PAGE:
Icing Conditions

Avoid it or escape it; Either way pilots are taught to prepare for ice at all costs.

Frost, snow, and freezing rain or drizzle can quickly impair the smooth surface of the aircraft airframe, disrupting air flow. By accumulating on the leading surfaces of the airplane, such as the tail, wings, propeller, windshield, antenna, vents, intakes and cowlings, it increases drag and decreases lift.

In moderate to severe conditions, carburettor ice can halt an engine, or an aircraft can accumulate such structural ice that it can no longer maintain controlled flight and stall, roll or pitch in a way that makes recovery impossible.

Meteorological and weather briefings, which contain icing forecasts, provide a fundamental indication of whether skies are clear and safe but pilots can still encounter unpredictable icing conditions that can put them and their passengers in danger.

Injuries sustained in US ice related accidents 2007-2017 46 7 11 36 Fatality None Minor Serious
38 35 25 2 Types of ice protection system installed on aircraft involved in US ice related accidents 2008-2017 None Boots Electrothermal Other (Non TKS)

Unlike other ice protection systems, TKS clears the entire surface of the airframe, eliminating any potential areas of ice, horns or spurs that can adversely effect flight aerodynamics.

Source: Aopa.org Accident database (all figures refer to US general aviation)

Ice Formation

Nearly all icing occurs in supercooled clouds that contain liquid drops below 0°C (32°F), which freeze on contact and adhere to the cold solid surface of the airframe.

Liquid water (supercooled drops) can exist in the atmosphere to -40°C, and freezing rain or drizzle pose the greatest threat; icing up an airframe and distorting aerodynamics in a matter of minutes.

Freezing Drizzle vs Freezing Rain

Freezing drizzle

Is formed in a cloud layer of droplets, in temperatures greater than -10°C. As these settle and fall within the cloud, they collide with each other to form droplets sizes greater than 0.05mm and smaller than 0.5mm. Like freezing rain they remain liquid until the contact a cold surface.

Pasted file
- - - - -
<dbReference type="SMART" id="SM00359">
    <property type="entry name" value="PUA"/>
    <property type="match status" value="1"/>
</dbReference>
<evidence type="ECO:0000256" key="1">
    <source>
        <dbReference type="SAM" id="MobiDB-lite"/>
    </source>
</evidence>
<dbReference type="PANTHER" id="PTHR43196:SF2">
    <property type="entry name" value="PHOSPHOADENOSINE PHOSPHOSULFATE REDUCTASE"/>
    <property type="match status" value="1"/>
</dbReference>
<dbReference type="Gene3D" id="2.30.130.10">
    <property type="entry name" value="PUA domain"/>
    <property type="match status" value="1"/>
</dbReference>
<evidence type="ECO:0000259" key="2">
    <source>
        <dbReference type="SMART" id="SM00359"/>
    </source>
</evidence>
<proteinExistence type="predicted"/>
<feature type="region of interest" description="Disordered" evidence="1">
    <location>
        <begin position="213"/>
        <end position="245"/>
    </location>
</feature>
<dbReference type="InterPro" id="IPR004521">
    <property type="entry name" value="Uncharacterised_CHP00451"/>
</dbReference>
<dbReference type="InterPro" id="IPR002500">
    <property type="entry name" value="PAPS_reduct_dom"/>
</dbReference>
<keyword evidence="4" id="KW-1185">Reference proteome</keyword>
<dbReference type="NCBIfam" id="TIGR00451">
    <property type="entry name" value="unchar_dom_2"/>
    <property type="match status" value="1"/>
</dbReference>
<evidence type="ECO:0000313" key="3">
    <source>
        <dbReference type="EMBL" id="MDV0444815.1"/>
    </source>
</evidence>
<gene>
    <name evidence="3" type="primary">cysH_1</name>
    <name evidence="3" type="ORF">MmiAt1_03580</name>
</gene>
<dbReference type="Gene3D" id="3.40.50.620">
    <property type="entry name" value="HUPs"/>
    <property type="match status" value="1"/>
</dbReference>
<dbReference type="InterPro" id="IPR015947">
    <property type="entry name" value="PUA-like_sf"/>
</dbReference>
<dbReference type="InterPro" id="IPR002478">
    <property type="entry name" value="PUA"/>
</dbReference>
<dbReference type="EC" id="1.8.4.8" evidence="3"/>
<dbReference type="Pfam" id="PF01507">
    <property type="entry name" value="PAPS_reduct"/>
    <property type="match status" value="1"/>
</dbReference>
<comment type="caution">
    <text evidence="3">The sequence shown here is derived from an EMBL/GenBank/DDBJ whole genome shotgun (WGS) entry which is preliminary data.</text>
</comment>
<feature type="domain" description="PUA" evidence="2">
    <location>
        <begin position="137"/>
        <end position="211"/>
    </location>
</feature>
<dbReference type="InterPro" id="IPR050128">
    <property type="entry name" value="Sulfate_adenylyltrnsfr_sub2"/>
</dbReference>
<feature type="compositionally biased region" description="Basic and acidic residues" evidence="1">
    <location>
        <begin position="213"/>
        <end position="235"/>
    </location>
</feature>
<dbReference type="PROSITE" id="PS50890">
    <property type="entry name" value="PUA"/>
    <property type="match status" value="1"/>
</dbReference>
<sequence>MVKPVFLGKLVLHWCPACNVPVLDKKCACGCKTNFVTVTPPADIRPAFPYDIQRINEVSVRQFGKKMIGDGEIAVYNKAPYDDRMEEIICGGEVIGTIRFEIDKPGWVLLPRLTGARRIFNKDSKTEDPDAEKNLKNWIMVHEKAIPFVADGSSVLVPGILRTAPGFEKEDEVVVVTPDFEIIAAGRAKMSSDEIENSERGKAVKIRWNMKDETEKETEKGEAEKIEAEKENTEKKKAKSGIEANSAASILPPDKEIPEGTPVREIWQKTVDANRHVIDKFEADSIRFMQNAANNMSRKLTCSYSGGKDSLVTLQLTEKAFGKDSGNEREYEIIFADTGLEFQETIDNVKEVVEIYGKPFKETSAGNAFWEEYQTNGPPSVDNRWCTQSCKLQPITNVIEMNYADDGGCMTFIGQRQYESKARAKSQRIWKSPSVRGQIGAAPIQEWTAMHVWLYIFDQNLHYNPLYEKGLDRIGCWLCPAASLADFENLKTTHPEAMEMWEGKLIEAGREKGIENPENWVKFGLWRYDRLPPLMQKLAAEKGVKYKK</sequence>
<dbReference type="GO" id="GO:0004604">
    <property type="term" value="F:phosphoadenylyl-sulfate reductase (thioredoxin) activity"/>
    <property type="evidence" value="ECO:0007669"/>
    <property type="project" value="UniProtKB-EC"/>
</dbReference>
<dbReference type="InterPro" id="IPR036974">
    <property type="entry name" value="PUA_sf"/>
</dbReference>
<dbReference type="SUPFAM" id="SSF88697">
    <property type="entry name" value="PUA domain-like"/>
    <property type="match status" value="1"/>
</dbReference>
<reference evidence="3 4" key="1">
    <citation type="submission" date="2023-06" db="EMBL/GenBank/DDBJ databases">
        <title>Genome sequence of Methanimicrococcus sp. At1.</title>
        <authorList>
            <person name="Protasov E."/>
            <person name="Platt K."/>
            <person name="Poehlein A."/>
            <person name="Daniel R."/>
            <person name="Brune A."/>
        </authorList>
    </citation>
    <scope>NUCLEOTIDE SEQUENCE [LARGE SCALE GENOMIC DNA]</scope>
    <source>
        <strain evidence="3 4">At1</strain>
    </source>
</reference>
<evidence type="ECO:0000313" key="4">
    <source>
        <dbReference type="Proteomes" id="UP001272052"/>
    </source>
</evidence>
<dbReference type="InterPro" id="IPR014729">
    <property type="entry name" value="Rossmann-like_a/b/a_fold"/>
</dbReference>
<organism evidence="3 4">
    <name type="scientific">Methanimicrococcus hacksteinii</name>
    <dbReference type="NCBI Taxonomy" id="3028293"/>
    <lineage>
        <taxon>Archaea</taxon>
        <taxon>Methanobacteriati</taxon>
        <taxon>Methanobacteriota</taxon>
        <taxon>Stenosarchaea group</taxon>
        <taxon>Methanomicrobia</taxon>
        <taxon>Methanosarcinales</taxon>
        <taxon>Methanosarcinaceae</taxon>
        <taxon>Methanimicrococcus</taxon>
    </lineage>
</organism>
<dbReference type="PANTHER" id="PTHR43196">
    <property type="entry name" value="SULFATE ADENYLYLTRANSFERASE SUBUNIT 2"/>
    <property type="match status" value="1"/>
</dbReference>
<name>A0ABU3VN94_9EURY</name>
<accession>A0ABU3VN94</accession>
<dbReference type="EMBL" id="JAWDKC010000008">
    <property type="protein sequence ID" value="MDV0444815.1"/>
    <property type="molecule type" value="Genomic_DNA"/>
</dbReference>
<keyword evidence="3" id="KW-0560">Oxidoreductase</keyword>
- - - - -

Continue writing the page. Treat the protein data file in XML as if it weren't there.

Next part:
0.5mm 0.05mm

Freezing rain

Forms when water falls from a warm air mass through a subfreezing layer of air. It becomes supercooled and is defined as drops of 0.5mm or larger, with a usual diameter of 2mm, yet maintains a liquid state until it contacts a cold surface.

0.5mm 2mm

Types of Ice

Clear / Glaze Ice

Temperature 2°C to -10°C

  • Velocity: High
  • Appearance: Glossy, smooth and transparent, clear ice is dense and hard.
  • Formation: Large supercooled water droplets contact the aircraft, freezing gradually as they flow back over the surface. Larger accumulations may form ‘horns’ on the wing leading edge.

Rime

Temperature -15°C to -40°C

  • Velocity: Low
  • Appearance: Rough, milky and opaque, rime ice is porous and brittle.
  • Formation: Instantaneous or rapid freezing of small supercooled drops in their spherical shape as they strike the aircraft. Larger accumulations may form a streamlined extension of the wing.

Mixed

Temperature -10°C to -15°C

  • Velocity: Intermediate
  • Appearance: Rough and smooth areas with air pockets.
  • Formation: A mixture of large and small supercooled droplets forms a blend of rime and clear ice, often with ice particles becoming embedded in clear ice to form a very rough accumulation.

All structural icing types can cause a loss of stability and lift to the aircraft, as well as reducing thrust increasing drag, increasing weight and raising the speed of travel required to prevent wing stall.

Planning For Ice

Remaining aware of potential icing conditions is one of the best ways to avoid ice. Advanced weather reports, PIREPS, SIGMETS and AIRMETs are all invaluable tools for planning an ice-free flight.

But reports aren’t 100% fool proof, so how can you protect yourself against an inadvertent icing encounter? Or as a keen pilot, log those additional flight hours in times when visibility isn’t crystal clear?

Pneumatic de-icing systems, such as boots, are an energy efficient way to remove ice build-up but only address the aircraft’s leading edges. They cannot therefore, tackle any potential runback and only free the leading edges of ice directly after the de-icing cycle.

For an aircraft that is reliably equipped for all icing scenarios, the TKS® anti-icing system continuously prevents the formation of ice for all protected surfaces, including: wings, tails, propeller, windshield and struts. Providing fluid-based protection, TKS® exploits aerodynamic forces to drive an anti-ice fluid across the protected surfaces, before carrying the mixture away from the aircraft.